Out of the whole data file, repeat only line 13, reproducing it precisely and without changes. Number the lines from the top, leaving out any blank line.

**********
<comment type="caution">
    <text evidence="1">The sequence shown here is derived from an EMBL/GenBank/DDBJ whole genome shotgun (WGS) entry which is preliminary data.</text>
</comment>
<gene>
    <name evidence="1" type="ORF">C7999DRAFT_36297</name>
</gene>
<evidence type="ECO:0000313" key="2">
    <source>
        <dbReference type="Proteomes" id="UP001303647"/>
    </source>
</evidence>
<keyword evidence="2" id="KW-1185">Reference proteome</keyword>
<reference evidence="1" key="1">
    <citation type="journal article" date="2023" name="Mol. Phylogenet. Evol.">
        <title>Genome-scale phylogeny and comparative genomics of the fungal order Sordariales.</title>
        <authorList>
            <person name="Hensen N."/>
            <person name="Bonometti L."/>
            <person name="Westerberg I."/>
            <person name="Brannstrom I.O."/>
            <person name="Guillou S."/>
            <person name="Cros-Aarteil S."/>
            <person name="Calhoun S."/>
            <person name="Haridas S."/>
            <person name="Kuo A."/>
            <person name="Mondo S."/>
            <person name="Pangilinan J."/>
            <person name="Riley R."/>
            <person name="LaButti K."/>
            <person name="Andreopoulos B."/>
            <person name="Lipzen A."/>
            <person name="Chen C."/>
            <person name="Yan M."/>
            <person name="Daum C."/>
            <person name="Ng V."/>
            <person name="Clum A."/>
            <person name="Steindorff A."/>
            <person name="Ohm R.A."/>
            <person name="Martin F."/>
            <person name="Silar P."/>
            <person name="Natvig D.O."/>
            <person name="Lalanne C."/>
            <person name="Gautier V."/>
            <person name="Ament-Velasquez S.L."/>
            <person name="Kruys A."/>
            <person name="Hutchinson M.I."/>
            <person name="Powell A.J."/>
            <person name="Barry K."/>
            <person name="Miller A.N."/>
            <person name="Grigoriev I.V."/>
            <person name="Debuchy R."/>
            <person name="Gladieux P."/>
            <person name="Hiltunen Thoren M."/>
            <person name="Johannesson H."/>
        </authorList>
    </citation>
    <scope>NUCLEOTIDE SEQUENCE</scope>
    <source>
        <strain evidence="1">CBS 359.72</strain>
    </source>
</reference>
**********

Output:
<reference evidence="1" key="1">